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Extra Incite
Cold Case
A series of osprey killings in Oregon fuel a legislative campaign for fiercer penalties.

Audubon Society of Portland Care Center
With a bullet wound her right wing, this osprey was euthanized at the Audubon Society of Portland Care Center shortly after this photograph was taken.

There’s a freezer at the Audubon Society of Portland that has housed, over the years, a hefty sampling of Oregon’s avian diversity: red-tailed hawks, a blue heron and bald eagle, cranes, great horned owls, and falcons, to name a few species. Each bird is tagged and held as evidence until, every few months, the U.S. Fish and Wildlife Service comes to claim the preserved carcasses.

Although it was par for the course, the Audubon Care Center volunteers who responded to a call this past Memorial Day were still shocked to discover an adult female osprey on the ground near her nest, a bloody bullet wound in her twisted right wing. Though the nest was lodged too high on a utility pole to tell whether there were chicks inside, the odds are that by that late spring date, there likely were. And they’re now motherless: with the female’s wing bone shattered irreparably, the staff veterinarian euthanized her the same day.

The unfortunate victim joined two other ospreys that had been shot that month. “There’s a steady stream of birds of prey coming through our door with metal in them,” says Bob Sallinger, conservation director for the Portland chapter, which has offered a $1,500 reward for information leading to an arrest in the most recent osprey death—to no avail so far. In this particular case, nearby property owner happened to notice and report the injured bird while it was alive. More often than not, though, these incidents go unnoticed or people don’t bother reporting the birds they find already dead. “The fact that we see this as often as we do means there are a lot more cases happening,” says Sallinger.

Harming ospreys, whose population has rebounded since the end of the DDT era, is illegal under the Migratory Bird Treaty Act of 1918. This is the same law that helped convict five Oregon roller pigeon club members for killing hawks and other raptors that they believe threaten their racing pigeons (see “Fowl Play,” Incite, Audubon, May-June). Because ospreys eat fish almost exclusively, they are less likely to be targeted by roller pigeon enthusiasts, but the birds’ meal choice does make them vulnerable to pond owners who object to their stock being stolen, says special agent Jim Steinbaugh, an investigator with the Fish and Wildlife Service’s enforcement division in Oregon.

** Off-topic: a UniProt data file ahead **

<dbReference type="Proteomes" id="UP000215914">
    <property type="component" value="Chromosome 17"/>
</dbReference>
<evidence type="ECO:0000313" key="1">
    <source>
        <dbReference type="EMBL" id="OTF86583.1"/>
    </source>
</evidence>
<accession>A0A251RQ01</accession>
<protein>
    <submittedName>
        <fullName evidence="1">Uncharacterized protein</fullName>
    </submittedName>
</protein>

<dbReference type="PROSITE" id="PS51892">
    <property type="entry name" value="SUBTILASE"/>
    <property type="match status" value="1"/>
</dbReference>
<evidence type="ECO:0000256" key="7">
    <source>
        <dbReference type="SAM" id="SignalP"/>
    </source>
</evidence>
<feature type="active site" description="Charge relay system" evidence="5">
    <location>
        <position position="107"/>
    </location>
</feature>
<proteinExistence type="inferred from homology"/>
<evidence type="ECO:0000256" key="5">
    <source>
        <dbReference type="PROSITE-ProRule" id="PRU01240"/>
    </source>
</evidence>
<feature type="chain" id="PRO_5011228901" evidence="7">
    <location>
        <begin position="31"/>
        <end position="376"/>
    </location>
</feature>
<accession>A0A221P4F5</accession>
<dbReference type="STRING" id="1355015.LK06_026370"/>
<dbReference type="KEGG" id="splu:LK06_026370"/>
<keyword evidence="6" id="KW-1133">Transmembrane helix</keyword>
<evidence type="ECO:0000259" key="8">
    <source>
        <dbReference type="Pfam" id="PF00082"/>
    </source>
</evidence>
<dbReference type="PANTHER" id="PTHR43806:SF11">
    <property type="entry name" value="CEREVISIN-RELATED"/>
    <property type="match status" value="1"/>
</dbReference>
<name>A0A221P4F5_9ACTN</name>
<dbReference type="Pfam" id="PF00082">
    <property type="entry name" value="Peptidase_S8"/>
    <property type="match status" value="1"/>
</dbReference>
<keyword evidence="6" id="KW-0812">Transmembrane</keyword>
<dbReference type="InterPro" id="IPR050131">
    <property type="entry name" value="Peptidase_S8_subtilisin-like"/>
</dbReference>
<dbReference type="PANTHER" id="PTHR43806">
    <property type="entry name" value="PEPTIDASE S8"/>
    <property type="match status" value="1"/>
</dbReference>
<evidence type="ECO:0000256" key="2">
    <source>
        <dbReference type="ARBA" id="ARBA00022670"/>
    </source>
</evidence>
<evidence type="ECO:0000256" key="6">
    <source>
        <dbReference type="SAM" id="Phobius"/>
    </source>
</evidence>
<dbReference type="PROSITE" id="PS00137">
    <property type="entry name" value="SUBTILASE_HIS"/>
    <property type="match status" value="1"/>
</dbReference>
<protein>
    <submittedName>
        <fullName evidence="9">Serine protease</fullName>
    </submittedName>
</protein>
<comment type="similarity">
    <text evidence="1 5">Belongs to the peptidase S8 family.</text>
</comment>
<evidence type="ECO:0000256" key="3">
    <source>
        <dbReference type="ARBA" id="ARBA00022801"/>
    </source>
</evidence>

That’s what Steinbaugh suspects happened to at least one of the three ospreys recently killed in Oregon, ever since he learned about a stocked fish pond near where the osprey was found. Lacking a witness or a confession, however, he has no evidence to support his theory. “That’s why these cases are so hard to make,” he says. “Most people are smart enough to keep their mouths shut when the police come knocking.” 

The fact is that regardless of the cause, the deaths of the vast majority of these birds—those that make it to the freezer and those that don’t—will remain a mystery. It doesn’t help that the Fish and Wildlife Service’s enforcement wing, according to Steinbaugh, has the manpower to investigate only a select few of the cases they even hear about. 

What’s more, even when someone is caught and convicted, the consequences don’t often offer much to deter similar crimes. “The law doesn’t take this seriously,” says Sallinger. As with the roller pigeon cases, the penalty is a Class B misdemeanor with a maximum fine of $15,000. In many instances, though, it’s the minimum $750 fine that gets levied. Legislation proposed by U.S. Representative Peter DeFazio (D-OR) that would increase the maximum penalty for violating the Migratory Bird Treaty Act to a felony is now before the House Natural Resources Committee and currently has 14 cosponsors, according to GovTrack.us. DeFazio plans to continue his push to attract vital cosponsors, says Sallinger.

The proposed legislation, inspired by the roller pigeon investigations, would give prosecutors the discretion to seek a stronger statement in cases where the law is egregiously violated. The “sadistic and pathetic” Memorial Day episode, as Sallinger calls it, illustrates the need for stiffer penalties. “It’s one thing to basically pay a parking ticket, and then it’s over,” he says. “It’s another to send someone to jail for killing a protected species.”

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